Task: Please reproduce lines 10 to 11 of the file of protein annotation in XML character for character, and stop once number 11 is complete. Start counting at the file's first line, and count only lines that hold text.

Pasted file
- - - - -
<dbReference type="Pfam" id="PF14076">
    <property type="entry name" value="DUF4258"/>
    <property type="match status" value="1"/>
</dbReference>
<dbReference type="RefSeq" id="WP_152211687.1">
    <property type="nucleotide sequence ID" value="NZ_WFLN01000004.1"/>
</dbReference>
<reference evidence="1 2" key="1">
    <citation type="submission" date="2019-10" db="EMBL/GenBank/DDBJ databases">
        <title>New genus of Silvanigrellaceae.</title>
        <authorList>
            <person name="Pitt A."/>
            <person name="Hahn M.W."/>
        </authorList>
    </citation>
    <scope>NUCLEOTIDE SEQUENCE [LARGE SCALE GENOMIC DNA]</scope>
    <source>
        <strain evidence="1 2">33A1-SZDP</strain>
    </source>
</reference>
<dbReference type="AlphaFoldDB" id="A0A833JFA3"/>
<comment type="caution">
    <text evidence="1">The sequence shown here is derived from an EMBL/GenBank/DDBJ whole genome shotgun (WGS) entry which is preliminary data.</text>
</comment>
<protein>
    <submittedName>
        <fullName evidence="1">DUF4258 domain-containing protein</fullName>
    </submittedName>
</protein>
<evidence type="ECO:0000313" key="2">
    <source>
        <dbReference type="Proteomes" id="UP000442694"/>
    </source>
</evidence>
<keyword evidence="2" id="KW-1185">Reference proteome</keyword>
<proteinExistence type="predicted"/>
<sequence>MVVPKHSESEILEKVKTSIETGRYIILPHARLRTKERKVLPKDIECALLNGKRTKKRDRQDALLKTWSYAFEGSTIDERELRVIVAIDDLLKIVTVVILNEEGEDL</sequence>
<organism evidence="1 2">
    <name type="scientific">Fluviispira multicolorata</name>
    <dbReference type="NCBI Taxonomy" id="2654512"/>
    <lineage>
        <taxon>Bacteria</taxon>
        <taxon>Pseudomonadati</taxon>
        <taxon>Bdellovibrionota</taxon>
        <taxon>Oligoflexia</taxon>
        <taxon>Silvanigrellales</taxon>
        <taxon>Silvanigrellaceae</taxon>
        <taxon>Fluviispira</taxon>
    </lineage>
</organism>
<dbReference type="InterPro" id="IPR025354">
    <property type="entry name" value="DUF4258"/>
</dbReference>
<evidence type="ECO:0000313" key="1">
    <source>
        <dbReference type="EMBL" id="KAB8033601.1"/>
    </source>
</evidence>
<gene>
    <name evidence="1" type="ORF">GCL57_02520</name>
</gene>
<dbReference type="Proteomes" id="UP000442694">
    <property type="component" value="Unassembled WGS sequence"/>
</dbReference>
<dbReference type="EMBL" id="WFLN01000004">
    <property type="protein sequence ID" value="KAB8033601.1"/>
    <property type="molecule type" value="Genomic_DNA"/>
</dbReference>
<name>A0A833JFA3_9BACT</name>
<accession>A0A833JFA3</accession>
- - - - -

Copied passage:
        <title>New genus of Silvanigrellaceae.</title>
        <authorList>